“From this activity, we see that the stem helps in upward movement of water. The water and minerals go to leaves and other plant parts attached to the stem.”

To make this conclusion, we rely on the principle of continuity in motion. We can observe that the plant was dipped in a red liquid and also that different portions of the plant turned red after being dipped in it. Based on this, we imagine that the liquid moved upward through the stem and reached those portions. The notion of continuity in this context is simply that if we consider any two points on the path taken by the liquid, there is always another point in between those two points. In 3 dimensional space, the idea is simply that there always exists a point with Cartesian coordinates whose values lie between the Cartesian coordinates of both those points, through which the liquid has travelled too. What distinguishes imagination in science from that in other disciplines is that in science, we do not stop at merely filling in the gaps of observation with imagination, we also require that such imagination stipulate predictions which can be verified by further observation. In this case, we can confirm the principle of continuity in motion by observing if in between any two points in the plant where the colour was observed, there is another point where also the colour can be observed. It is through these alternating cycles from observation to imagination, and imagination to further observation, and so on, that science acquires its effectiveness.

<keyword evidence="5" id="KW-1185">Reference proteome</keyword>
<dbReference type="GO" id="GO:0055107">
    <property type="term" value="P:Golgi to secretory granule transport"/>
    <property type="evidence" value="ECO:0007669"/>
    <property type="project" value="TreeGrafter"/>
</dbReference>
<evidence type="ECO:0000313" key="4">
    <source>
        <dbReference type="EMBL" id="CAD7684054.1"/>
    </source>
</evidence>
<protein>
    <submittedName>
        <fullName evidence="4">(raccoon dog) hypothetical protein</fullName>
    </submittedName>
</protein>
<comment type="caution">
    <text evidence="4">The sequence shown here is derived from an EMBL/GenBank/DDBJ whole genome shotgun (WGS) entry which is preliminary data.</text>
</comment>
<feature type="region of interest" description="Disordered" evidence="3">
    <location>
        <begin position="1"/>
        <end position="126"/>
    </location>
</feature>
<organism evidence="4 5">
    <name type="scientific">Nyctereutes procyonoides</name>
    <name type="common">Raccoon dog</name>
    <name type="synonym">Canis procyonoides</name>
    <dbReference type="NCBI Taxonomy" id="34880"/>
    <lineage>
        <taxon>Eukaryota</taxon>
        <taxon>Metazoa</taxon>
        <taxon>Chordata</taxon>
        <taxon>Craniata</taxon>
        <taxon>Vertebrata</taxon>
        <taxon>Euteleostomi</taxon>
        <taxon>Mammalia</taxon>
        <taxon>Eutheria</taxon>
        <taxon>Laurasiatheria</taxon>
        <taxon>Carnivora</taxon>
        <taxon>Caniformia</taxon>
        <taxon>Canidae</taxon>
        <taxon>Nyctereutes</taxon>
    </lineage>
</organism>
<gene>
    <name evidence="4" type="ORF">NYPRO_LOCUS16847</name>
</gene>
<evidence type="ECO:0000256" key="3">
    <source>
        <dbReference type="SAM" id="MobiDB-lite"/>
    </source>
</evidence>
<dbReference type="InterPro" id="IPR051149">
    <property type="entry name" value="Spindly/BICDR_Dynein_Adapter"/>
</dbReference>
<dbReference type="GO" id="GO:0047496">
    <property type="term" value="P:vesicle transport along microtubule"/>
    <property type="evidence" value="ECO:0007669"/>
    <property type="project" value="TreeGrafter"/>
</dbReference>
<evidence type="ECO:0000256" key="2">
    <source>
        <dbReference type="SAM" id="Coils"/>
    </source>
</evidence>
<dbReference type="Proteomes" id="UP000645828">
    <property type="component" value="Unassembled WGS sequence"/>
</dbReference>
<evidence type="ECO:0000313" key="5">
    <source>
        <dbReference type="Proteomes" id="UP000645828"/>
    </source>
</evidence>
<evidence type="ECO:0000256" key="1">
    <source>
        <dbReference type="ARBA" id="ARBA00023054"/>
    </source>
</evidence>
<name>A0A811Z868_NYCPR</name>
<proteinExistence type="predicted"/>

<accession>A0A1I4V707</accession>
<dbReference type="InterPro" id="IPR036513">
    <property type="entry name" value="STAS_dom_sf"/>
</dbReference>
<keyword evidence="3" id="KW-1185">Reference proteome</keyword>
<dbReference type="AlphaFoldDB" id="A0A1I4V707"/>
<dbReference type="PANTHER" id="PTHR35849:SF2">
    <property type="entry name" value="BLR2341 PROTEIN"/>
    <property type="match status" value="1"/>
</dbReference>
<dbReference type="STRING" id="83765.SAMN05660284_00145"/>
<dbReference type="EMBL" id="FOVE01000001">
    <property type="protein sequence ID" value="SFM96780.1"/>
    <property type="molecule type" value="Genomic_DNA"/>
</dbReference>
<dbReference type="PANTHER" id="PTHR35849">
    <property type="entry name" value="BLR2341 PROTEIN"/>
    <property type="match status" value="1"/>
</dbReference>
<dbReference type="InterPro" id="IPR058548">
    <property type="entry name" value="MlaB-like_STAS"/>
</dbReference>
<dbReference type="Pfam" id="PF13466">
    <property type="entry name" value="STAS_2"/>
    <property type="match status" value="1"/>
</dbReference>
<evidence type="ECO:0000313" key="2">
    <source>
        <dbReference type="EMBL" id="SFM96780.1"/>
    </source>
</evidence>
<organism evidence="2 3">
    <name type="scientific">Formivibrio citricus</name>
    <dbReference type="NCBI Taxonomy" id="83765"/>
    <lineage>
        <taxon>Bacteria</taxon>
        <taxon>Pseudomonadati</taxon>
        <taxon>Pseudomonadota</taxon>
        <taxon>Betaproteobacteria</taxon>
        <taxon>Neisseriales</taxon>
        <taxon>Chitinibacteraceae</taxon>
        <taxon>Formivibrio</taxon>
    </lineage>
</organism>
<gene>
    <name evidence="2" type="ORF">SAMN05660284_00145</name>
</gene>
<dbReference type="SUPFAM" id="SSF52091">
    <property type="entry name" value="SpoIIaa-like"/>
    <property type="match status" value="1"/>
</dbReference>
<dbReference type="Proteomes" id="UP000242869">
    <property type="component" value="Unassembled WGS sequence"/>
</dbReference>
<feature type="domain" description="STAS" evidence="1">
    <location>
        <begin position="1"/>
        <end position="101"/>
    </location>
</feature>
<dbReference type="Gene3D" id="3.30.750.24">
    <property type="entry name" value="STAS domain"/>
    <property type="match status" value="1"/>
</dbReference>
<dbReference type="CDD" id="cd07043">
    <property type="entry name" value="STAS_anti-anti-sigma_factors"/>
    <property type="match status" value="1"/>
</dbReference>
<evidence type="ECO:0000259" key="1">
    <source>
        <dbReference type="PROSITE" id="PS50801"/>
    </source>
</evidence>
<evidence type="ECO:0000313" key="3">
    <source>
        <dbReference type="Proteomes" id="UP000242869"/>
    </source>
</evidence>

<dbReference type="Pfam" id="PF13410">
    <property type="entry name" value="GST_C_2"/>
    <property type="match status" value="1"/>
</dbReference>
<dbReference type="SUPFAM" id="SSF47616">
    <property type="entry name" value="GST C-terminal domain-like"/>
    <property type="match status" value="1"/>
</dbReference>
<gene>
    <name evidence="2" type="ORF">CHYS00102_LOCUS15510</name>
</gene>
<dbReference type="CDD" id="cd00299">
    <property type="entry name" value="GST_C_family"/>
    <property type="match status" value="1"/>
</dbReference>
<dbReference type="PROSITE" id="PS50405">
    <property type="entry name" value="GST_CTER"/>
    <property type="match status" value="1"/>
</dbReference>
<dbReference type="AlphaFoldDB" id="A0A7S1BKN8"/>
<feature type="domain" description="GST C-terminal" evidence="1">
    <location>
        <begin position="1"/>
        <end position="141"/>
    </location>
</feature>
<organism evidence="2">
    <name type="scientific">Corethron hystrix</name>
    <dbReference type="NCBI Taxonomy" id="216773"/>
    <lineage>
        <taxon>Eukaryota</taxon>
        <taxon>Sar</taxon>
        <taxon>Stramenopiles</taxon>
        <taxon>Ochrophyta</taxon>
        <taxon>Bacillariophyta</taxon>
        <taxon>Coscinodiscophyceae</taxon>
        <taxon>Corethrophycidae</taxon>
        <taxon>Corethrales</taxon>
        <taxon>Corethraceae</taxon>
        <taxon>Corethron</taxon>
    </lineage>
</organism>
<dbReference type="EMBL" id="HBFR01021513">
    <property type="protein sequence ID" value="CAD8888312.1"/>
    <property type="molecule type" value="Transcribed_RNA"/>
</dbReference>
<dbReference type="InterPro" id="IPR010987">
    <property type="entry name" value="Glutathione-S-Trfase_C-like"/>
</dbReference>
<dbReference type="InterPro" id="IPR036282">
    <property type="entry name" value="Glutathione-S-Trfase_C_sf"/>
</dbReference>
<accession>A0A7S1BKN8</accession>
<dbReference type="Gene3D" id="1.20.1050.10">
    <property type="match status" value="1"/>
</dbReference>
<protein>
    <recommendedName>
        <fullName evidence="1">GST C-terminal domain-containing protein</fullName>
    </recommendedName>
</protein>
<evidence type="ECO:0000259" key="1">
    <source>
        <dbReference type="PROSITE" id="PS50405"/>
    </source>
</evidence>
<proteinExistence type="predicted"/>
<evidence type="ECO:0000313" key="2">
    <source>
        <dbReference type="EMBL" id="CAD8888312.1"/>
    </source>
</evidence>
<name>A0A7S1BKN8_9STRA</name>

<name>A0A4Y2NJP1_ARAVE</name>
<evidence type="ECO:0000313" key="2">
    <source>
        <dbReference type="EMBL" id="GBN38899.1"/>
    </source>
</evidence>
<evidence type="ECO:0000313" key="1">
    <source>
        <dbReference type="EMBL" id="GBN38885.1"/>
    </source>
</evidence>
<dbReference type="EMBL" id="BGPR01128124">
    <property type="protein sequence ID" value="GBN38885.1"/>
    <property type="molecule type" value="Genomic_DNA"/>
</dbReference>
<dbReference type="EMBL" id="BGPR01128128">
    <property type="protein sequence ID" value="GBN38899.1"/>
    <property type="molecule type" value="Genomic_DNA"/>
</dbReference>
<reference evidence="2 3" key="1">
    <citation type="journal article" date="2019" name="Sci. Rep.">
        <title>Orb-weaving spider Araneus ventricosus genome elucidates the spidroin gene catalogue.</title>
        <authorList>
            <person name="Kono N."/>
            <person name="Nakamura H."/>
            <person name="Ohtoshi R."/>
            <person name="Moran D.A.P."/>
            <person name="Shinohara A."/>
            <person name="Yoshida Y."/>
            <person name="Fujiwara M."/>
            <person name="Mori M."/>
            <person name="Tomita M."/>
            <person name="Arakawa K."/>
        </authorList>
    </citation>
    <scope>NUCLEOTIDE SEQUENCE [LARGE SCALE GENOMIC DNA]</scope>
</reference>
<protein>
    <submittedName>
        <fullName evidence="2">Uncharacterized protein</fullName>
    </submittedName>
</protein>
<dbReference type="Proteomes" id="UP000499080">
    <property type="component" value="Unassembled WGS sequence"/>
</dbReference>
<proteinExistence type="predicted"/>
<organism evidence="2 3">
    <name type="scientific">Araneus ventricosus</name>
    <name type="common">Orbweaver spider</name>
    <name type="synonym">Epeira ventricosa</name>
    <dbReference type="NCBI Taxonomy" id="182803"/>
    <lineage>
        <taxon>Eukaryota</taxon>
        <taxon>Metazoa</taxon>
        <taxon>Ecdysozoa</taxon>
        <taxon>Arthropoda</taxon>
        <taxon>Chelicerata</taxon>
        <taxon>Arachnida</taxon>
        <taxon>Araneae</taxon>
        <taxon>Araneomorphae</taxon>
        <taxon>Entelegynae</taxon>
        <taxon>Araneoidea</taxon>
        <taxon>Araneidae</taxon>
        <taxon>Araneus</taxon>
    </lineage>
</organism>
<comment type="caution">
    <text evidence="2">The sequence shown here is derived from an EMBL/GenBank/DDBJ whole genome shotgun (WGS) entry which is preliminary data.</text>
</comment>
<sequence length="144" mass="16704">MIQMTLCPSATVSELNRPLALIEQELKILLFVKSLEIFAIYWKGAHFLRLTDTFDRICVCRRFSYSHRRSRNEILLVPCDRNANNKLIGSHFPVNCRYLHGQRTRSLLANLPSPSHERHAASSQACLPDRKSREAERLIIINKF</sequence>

Nevertheless, we must bear in mind that based on the experiments carried out, we cannot come to the conclusion stated above. For most of the plants considered, we were not able to observe what the textbook predicted. Does this mean that it is not true that the stem transports water and minerals to different parts of the plant in an upward direction? We shall consider this question in the next post.

Moreover, during the course of carrying out these experiments, we made a few observations which lead to some questions-

1.Why did all the plants other than the aquatic plants wilt within 24 hours of their being plucked and dipped in ink-water? To elaborate, the question is that of what series of events lead to a plant wilting.

2.Why did the ink vanish in the setup involving plant D even though it could not be observed in the leaf or stem?

3. Why was there condensation on the inside of the bottle in which plant D was kept?

4. Why did plant H gradually turn black? What is the black colour due to?

5. Why did some plants show red colouration while others did not?


To these questions also, I will attempt to find answers in the next post.

This article is part of a series attempting a philosophical analysis of biology as encountered in NCERT textbooks. To read the concept note for the series, click on the link below-https://www.barefootphilosophers.com/concept-note-for-series/